Glass is extensively used in green buildings to harvest maximum light inside and to reduce energy consumption for internal lighting requirements. When more natural light enters a building, equal amount of heat also enters the building. 50% of the Visual Light Transmittance (VLT) is direct solar energy (ER or DET). So when you are asking for 100% light transmittance, you are getting 50% of heat along with it! If in a building, which is centrally air-conditioned, and if it is clear glass which is being extensively used, energy consumption for internal lighting might get reduced to a significant level, but at the same time energy consumption by the air-conditioner would be enormously escalated. This is where solar control and thermal insulating glasses play a major role.

Solar control glasses let in maximum light and also cuts DET down to a great level. Since 80 to 90% of heat entering a building is solar heat, maximum energy could be saved on lighting and air-conditioning. Apart from direct solar energy, non-solar energy or indirect energy, could also be controlled by using double glazed/ Isulated glass units(DGU / IGU), and thermal insulating glass. A DGU cuts down the heat entering a building due to conduction (glass is a good heat conductor) and convection. A thermal insulating or a low emissivity (Low-e) coated glass can reduce the non-solar heat by cutting down the transmittance of Long Wave Infra Red Radiation (LWIR). LWIR is emitted by objects like trees and furnitures during the night time, which absorb the Short Wave Infra Red Radiation (SWIR). In moderate to cold climate conditions, where heaters are used in buildings, it is better to go for a very low u-value glass, so as to prevent heat loss from the building. In tropical climates, it is better to have a moderate u-value range.

In short, it is not an isolated pane of glass that is green rated or that helps you gain green points, it is the configuration of glass units installed in your building, based on the window to wall ratio, orientation of the building, total glazing area, energy efficiency of the building, and hours of operation of the building occupants.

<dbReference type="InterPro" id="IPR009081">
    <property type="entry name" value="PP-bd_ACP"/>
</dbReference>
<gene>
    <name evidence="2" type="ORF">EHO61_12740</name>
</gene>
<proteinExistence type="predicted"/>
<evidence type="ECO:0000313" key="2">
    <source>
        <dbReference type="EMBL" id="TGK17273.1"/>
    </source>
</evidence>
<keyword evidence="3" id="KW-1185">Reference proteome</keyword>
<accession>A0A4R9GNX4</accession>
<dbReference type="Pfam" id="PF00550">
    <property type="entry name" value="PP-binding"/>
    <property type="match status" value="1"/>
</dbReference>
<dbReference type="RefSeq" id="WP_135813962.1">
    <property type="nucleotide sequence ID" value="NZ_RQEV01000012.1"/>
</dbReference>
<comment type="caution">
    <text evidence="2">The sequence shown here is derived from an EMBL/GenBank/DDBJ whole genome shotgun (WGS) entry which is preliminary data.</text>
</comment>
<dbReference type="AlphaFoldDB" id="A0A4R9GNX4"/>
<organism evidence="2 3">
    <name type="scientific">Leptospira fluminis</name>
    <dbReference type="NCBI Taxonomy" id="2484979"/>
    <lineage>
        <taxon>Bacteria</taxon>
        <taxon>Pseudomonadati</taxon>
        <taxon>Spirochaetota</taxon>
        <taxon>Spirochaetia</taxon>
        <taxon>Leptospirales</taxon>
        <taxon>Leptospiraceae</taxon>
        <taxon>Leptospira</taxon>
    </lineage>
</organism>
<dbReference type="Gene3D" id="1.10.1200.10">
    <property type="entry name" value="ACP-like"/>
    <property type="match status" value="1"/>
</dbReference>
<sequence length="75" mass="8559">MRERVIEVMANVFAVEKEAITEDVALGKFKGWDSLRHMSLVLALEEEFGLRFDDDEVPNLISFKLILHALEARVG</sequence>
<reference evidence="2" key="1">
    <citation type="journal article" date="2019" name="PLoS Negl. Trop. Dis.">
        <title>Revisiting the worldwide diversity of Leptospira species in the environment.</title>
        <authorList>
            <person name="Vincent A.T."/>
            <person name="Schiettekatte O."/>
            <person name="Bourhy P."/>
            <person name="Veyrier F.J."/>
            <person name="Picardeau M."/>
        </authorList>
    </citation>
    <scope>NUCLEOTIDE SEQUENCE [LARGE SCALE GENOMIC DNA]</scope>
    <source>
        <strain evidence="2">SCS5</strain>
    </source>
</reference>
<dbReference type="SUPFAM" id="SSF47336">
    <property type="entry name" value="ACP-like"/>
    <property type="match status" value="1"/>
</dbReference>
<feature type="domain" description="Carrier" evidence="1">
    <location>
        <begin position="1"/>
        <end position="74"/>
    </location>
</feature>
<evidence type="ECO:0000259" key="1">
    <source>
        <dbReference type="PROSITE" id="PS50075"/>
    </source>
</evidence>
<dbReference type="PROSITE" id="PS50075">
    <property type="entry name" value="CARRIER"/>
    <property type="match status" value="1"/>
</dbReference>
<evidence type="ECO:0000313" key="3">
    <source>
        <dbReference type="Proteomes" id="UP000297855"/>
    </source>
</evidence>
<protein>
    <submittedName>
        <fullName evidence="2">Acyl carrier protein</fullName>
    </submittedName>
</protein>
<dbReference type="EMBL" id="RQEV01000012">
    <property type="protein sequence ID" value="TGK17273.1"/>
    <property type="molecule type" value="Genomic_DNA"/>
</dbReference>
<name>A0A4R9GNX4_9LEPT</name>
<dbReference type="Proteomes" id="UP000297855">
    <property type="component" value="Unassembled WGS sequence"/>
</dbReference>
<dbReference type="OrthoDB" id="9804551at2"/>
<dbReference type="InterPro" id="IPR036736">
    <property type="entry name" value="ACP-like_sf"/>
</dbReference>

(Originally written for Associatedcontent.com)

Soft Coat Glass


Soft Coat Glass, otherwise known as vacuum coated or off-line coated glasses, are manufactured by a process which is entirely different from hard coat glass (discussed in last post). The name soft coat is given because of the susceptible nature of the coating to get peeled off (in single glazing/ monolithic application) when compared to hard coat. However, soft coat glasses can offer a very low solar factor when compared to hard coat glasses.

Manufacturing process involves metal particles being deposited on the glass surface inside a vacuum chamber. The process, otherwise known as Magnetron Sputtering Vapor Deposition (MSVD) is sometimes referred to as Cathodic Vapor Deposition. Some glass manufacturers mention it as CVD coating, just to create a confusion with actual Atmospheric Pressure Chemical Vapor Deposition, mis-interpret it and mis-sell it as hard coat.

During the process, the material to be sputtered is loaded in a high voltage electric circuit, which is followed by the feeding of process gas into vacuum chamber, where plasma is formed. An ion discharge takes place inside the chamber, these positive charged ions gets attracted and collide with the material to be sputtered. This process happens at a very high speed and atoms of the material sputtered gets ejected, which gets accumulated on the glass below. Most widely used metals for sputtering are Silver and Titanium.